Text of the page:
The Lamborghini Aventador has sat at the top of the Italian automakers range for more than 10 years. It roared onto the scene in 2011 with an all-new V12 engine, striking looks and a heap of firsts for Lamborghini. But now, its end is near as the company has finally built the last Aventador.
If this all sounds familiar, that’s because Lamborghini thought it had built the last Aventador once before. But then, a fire on-board the Felicity Ace cargo ship forced it to restart production after more than 500 Aventadors were lost to the blaze.
Now, it really is the end for the Aventador. Lamborghini is tying up production of the flagship to make space for a new model, which is yet to be announced.
But the Aventador had a good run, selling more than every other V12-powered Lamborghini combined. In total, Lamborghini shipped 11,465 Aventadors across eight different model derivatives over the past 10 years. On top of this, the company has shipped more than 10 one-off and limited edition variants, such as the bonkers SC20.
The final Aventador to roll off the production line in Italy was an Aventador LP 780-4 Ultimae Roadster, which was finished in a special light blue Ad Personam color. The car is destined for Switzerland.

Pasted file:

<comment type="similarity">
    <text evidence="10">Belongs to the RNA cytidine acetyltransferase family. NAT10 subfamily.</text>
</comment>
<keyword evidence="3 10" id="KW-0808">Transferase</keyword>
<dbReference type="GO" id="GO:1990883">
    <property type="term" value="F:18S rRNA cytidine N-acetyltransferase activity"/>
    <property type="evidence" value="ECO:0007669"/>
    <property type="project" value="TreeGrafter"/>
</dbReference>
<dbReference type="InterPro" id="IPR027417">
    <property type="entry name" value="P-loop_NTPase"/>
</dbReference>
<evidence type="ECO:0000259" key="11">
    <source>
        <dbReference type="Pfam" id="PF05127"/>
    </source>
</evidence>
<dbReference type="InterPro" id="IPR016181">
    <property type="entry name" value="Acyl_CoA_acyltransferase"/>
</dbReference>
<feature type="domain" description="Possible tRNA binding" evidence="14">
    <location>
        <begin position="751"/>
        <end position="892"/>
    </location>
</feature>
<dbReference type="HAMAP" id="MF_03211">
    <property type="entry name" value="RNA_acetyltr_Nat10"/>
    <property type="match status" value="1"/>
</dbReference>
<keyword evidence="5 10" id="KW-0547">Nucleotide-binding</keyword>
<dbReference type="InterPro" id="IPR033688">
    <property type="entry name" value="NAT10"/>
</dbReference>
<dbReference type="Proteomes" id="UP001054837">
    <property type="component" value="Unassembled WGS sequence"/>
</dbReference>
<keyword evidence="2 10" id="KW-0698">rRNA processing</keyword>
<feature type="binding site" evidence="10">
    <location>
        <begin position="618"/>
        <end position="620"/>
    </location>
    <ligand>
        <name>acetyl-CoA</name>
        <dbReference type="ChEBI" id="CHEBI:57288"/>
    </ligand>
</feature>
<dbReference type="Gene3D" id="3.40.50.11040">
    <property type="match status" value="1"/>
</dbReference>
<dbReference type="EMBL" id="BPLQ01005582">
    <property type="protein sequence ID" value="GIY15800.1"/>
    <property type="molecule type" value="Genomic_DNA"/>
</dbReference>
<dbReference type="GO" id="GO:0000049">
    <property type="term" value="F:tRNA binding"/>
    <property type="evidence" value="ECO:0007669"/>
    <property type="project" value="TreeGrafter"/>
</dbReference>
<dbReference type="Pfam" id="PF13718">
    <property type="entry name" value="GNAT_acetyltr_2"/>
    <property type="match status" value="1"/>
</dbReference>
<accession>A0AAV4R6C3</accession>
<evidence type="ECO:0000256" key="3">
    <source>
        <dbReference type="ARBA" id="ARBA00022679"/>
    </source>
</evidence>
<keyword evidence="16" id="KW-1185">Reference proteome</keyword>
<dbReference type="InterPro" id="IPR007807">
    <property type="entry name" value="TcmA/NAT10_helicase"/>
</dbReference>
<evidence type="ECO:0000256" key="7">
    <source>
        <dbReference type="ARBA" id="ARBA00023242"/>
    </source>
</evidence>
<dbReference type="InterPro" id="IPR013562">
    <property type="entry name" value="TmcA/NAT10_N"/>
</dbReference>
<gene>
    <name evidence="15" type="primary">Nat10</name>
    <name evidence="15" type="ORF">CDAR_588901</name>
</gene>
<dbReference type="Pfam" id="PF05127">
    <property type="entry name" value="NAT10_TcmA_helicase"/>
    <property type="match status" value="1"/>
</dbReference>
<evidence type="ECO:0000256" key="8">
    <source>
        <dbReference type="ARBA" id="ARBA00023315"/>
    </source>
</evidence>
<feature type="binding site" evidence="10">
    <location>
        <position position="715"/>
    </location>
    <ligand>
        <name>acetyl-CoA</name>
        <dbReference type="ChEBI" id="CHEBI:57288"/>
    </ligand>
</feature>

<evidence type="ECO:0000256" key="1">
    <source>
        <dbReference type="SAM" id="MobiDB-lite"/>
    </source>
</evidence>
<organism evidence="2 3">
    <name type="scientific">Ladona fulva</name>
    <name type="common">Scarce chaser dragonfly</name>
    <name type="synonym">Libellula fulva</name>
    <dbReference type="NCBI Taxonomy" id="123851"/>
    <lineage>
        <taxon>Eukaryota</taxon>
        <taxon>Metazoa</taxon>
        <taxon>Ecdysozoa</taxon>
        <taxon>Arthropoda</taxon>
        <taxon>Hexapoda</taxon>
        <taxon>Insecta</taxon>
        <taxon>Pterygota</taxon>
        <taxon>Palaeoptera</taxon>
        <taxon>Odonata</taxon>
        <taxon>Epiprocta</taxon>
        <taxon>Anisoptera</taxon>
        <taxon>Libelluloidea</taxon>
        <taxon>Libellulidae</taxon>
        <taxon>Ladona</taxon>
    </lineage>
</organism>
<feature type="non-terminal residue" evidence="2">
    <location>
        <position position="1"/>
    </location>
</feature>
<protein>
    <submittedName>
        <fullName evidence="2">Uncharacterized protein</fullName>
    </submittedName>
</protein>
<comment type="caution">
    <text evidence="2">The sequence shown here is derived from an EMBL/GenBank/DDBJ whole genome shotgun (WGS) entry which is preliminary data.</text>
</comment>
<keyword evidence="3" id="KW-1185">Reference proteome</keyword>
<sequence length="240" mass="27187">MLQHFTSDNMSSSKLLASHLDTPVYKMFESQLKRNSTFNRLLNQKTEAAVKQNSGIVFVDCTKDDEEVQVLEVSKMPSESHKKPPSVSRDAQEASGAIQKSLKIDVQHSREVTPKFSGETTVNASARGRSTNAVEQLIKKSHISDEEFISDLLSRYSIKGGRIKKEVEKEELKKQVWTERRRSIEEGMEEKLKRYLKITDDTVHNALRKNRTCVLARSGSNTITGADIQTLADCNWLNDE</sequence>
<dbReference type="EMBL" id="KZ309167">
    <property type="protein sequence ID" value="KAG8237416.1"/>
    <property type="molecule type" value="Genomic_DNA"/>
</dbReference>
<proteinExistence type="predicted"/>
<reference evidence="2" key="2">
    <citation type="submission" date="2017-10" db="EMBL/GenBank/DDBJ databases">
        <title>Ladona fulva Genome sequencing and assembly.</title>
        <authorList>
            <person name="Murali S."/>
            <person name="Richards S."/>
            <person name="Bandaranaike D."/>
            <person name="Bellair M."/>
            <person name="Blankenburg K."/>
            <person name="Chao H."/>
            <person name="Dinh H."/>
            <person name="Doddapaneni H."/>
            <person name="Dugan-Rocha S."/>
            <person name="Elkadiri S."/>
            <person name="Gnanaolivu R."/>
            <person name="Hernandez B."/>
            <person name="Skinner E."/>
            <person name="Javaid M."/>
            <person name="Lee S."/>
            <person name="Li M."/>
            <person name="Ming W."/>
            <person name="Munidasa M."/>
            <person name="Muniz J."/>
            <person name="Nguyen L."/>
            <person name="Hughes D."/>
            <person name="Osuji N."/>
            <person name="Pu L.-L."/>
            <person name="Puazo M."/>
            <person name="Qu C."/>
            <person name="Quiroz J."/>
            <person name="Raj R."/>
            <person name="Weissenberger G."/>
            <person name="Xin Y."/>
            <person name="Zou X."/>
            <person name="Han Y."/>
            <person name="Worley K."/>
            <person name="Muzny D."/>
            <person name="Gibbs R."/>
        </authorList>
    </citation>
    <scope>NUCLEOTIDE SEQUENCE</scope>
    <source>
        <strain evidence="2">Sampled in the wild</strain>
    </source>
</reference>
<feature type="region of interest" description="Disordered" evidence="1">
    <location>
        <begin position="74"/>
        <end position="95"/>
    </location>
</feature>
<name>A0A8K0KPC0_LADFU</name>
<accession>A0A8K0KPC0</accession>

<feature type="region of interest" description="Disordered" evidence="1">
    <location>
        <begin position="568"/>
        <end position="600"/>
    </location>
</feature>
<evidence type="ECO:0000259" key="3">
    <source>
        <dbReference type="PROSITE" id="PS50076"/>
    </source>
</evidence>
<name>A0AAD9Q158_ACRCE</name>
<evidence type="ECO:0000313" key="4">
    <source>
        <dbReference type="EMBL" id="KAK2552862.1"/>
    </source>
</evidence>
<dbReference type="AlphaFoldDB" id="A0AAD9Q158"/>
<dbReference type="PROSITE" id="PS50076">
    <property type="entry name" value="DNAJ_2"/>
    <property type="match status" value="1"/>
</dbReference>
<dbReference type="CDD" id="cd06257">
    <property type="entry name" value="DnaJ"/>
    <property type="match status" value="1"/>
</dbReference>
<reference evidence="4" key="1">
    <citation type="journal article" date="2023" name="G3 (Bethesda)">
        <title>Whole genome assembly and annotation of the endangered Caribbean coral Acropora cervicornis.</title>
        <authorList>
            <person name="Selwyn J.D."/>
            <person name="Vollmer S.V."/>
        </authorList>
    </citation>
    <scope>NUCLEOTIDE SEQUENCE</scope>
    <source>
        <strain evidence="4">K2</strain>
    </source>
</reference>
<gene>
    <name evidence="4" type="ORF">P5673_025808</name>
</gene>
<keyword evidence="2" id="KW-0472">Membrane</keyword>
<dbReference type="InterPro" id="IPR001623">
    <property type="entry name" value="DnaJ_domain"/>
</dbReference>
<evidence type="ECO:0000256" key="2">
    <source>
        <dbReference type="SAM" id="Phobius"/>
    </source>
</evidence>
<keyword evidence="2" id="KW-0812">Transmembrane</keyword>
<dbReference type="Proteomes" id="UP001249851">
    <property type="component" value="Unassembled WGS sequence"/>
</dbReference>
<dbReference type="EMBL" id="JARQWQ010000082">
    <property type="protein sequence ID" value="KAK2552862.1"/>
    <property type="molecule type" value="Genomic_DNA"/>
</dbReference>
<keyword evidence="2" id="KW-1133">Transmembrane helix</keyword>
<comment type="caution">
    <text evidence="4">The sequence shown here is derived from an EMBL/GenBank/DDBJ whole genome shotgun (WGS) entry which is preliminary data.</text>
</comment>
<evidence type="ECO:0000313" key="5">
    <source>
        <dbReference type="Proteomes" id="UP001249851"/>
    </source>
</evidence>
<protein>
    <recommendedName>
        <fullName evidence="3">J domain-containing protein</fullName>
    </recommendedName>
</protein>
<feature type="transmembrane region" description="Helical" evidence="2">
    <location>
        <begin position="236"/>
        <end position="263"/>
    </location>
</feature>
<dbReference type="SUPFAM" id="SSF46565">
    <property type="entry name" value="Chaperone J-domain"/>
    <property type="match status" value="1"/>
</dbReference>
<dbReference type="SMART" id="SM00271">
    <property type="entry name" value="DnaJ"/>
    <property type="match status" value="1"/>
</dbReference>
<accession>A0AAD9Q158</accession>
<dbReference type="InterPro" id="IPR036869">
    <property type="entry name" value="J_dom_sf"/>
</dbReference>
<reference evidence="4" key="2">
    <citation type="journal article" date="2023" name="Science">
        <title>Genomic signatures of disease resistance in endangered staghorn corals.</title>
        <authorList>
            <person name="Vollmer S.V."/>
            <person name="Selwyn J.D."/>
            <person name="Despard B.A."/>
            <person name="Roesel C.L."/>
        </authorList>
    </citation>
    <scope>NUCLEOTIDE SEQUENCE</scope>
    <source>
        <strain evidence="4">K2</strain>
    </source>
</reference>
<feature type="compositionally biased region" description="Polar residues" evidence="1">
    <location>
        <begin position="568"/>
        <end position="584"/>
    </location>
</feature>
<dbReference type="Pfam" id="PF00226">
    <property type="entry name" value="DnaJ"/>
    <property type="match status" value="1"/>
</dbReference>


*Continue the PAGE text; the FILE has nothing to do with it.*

It’s a big moment, though, as this is not just the last Aventador, it’s also the last naturally-aspirated V12 car Lamborghini plans to make. This brings to close an era that began way back in 1964 with the Lamborghini 350 GT and spawned the likes of the Miura, Countach, and Diablo.
The shocking statistic here is that for most of that V12-powered lineage, Lamborghini was using derivatives of the same engine it put in its first car way back in the 60s. It wasn’t until the Aventador came along that the company finally developed a brand-new engine.
And now, after just one car and 10 years of production, it’s being ushered out the back door.
Now, this doesn’t mean Lamborghini is switching out its flagship for something powered by batteries. The automaker has consistently said it won’t be giving up on combustion engines anytime soon, and it’s even starting to investigate synthetic fuels that could power future models.
And, importantly, the firm simply says this is the last “naturally-aspirated V12,” so only a fool would bet against its replacement having some form of hybrid tech similar to the Sián.
Additionally, Lamborghini recently announced a $1.8 billion investment in the hybridization of its lineup. This was followed by the news that its first all-electric model won’t hit the streets until 2030.
So it sounds like the combustion engine will be safe at Lamborghini for at least a few more years.